Environment & Science

Court rules that Navy sonar violates federal law

The Navy has a five-year permit to conduct training and testing exercises off the coasts of Southern California and the Hawaiian Islands.
The Navy has a five-year permit to conduct training and testing exercises off the coasts of Southern California and the Hawaiian Islands.
U.S. Navy

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Sonar used by the Navy has been shown to harm marine mammals, including species of whales and dolphins. A district court found on Tuesday that the authorization granted to the Navy for incidental injuries or killings of marine mammals during naval exercises was improperly given under tenets of the Marine Mammal Protection Act.

It found several deficiencies with the justifications the National Marine Fisheries Service (NMFS) provided for authorizing the Navy’s sonar program. At several points in the decision written by Chief Judge Susan Oki Mollway, she appears bewildered by the NMFS authorization.

“Searching the administrative record’s reams of pages for some explanation as to why the Navy’s activities were authorized by the National Marine Fisheries Service (NMFS), this court feels like the sailor in Samuel Taylor Coleridge’s ‘The Rime of the Ancient Mariner’ who, trapped for days on a ship becalmed in the middle of the ocean, laments, ‘Water, water, everywhere, nor any drop to drink,’” the ruling reads.

The court found that NMFS authorized the incidental killing of too many marine mammals and that claims of negligible harm to populations lacked sufficient evidence. It also found that NMFS did not use the “Best Scientific Evidence Available” when making its decision.

Environmental groups expressed satisfaction with the court’s decision.

“The opinion is a sweeping win for the plaintiffs in this case that basically found that the Conservation Council, the Center for Biological Diversity, NRDC — we won on all of the claims, that basically said that the federal government did an inadequate job,” said Miyoko Sakashita, oceans director for the Center for Biological Diversity.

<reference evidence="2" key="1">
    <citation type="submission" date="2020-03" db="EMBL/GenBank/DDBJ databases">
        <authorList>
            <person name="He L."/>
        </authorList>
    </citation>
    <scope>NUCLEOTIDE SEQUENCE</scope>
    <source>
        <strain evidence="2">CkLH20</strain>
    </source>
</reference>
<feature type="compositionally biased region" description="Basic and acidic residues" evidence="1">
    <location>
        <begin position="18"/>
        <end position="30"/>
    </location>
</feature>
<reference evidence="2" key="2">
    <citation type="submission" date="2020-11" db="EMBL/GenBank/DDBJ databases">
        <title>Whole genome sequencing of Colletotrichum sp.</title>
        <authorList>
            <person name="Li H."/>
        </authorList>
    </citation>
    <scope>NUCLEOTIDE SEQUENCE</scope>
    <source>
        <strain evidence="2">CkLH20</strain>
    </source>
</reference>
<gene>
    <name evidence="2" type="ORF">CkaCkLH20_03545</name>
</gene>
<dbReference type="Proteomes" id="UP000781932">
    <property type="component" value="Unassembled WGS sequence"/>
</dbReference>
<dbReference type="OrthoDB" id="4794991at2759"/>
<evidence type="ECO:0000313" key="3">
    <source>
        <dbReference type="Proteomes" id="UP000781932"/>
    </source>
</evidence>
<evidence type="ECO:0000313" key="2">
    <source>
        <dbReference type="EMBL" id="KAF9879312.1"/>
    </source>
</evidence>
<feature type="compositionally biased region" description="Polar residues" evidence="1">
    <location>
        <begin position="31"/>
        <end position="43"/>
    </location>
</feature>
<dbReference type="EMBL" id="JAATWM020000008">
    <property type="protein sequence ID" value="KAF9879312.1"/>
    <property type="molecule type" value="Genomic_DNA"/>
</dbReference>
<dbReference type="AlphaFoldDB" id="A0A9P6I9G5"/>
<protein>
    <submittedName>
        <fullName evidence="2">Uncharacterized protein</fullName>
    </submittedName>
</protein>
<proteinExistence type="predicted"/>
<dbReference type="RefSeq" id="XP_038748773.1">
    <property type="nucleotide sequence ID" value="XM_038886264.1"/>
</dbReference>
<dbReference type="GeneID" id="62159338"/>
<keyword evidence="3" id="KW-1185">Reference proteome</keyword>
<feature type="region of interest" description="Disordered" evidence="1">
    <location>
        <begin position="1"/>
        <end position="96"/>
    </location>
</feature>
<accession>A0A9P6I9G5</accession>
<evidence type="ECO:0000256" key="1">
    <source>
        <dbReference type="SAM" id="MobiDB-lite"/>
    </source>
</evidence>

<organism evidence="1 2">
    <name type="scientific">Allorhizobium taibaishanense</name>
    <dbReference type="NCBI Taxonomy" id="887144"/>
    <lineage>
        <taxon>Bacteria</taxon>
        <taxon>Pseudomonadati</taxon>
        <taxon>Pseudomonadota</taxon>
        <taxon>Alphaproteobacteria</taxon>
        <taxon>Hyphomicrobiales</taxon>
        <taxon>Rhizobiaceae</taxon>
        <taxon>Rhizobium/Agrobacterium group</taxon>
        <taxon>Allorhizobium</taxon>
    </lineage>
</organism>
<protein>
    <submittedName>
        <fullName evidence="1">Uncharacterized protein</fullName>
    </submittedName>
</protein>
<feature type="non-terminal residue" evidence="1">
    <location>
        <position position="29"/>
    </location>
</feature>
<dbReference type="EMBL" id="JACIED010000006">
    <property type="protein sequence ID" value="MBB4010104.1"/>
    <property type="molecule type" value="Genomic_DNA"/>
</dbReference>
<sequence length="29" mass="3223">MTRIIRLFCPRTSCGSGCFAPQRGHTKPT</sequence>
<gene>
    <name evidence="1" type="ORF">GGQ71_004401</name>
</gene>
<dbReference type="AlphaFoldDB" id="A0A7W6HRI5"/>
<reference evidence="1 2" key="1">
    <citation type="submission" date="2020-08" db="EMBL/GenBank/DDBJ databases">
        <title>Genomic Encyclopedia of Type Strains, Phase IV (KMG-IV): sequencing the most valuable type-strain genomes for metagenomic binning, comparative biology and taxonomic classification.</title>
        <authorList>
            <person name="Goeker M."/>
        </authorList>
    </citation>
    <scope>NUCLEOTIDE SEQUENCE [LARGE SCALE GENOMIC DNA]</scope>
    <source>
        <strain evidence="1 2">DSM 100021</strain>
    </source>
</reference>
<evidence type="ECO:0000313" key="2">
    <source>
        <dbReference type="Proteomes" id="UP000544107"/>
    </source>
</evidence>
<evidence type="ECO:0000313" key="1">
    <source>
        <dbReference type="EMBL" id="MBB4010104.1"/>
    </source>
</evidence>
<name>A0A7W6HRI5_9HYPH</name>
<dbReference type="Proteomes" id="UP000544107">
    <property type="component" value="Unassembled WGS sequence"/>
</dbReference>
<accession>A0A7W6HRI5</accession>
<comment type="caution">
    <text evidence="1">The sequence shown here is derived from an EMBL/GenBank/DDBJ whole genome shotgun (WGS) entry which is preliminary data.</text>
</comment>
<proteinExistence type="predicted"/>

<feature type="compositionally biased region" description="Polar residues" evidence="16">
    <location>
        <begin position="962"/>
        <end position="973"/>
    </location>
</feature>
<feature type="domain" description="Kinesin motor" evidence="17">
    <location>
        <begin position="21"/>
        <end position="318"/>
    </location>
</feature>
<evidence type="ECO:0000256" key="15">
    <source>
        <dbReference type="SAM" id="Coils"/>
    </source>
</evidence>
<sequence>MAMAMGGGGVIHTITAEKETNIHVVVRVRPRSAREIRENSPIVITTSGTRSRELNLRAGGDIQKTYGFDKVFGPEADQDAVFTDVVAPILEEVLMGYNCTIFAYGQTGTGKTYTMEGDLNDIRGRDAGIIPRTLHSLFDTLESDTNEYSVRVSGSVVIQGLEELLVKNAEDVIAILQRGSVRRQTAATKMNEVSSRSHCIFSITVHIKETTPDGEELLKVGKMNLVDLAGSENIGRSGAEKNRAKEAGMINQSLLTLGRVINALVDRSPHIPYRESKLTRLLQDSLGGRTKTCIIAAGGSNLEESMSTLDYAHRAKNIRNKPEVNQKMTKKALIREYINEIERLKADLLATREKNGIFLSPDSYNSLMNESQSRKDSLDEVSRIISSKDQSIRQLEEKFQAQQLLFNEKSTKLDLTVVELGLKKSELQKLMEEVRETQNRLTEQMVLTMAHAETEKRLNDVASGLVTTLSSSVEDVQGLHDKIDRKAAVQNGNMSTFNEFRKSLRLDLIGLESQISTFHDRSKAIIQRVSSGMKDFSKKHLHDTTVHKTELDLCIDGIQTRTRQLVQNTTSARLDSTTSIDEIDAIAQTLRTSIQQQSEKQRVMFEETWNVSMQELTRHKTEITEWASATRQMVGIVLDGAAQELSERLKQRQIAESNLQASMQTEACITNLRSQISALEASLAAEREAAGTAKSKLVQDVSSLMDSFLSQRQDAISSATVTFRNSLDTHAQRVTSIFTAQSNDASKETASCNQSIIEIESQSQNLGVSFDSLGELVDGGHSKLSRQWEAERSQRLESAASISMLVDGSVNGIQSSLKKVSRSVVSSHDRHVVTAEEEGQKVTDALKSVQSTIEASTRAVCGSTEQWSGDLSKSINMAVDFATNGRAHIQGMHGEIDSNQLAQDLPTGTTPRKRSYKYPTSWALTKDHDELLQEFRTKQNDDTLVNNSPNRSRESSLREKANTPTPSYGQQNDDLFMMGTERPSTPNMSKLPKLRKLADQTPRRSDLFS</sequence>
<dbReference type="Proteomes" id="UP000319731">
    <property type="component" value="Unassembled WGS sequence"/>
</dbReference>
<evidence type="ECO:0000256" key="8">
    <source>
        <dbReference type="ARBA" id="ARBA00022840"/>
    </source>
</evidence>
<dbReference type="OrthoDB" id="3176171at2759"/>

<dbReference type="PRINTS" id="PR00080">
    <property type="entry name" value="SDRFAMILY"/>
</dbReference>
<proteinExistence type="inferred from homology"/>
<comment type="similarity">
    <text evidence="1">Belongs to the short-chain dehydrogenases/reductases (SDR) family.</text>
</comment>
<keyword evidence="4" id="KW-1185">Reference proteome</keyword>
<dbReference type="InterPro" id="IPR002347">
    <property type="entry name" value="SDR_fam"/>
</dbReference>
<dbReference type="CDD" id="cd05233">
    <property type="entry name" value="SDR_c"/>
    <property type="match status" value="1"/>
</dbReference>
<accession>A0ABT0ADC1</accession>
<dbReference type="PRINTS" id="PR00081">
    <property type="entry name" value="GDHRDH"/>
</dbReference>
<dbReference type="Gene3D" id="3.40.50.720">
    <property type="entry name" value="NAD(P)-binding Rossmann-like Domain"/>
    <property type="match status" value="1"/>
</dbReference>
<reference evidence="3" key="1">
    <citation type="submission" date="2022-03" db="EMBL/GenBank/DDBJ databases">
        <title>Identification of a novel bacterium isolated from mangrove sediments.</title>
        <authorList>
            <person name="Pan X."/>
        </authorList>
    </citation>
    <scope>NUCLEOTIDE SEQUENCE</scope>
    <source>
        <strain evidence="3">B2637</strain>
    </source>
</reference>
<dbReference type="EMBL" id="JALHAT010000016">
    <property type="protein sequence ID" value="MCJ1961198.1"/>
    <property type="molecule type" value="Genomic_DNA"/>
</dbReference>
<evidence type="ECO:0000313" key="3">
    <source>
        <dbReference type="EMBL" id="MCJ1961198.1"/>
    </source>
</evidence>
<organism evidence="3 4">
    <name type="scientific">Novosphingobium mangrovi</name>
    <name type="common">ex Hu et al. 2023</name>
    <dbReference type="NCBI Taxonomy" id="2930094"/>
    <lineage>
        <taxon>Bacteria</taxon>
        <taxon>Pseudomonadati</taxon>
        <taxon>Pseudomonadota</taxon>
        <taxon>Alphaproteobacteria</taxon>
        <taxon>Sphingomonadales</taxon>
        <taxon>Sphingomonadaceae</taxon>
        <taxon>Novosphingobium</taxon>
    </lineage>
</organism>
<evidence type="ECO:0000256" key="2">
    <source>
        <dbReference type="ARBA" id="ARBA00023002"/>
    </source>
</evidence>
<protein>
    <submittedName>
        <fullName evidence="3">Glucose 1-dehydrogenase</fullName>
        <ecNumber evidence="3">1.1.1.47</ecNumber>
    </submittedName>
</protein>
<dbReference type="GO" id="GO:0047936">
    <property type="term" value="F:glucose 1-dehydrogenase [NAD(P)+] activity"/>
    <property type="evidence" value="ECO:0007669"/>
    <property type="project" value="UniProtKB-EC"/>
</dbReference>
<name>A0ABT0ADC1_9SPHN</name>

Sakashita said that the Navy’s preparedness for war needs to be balanced with an ecologically friendly approach.

“It’s understandable that the Navy wants to be prepared for national security, but we think that they can do that at the same time as protecting our natural heritage and protecting our whales and dolphins,” Sakashita said.

The Navy did not respond to requests for comment. The National Marine Fisheries Service provided a written statement that said it was examining the court’s ruling.

“NOAA Fisheries is reviewing the judge's decision regarding the Navy's training and testing activities in the water off Hawaii and Southern California.We are evaluating what this means as far as next steps,” the statement reads.

Sakashita said that it’s unclear what mitigation the court will decide is necessary. She said it could result in limitations on where and when the Navy is allowed to use sonar.

“It’s understandable that the Navy wants to be prepared for national security, but we think that they can do that at the same time as protecting our natural heritage and protecting our whales and dolphins,” she said.

Court ruling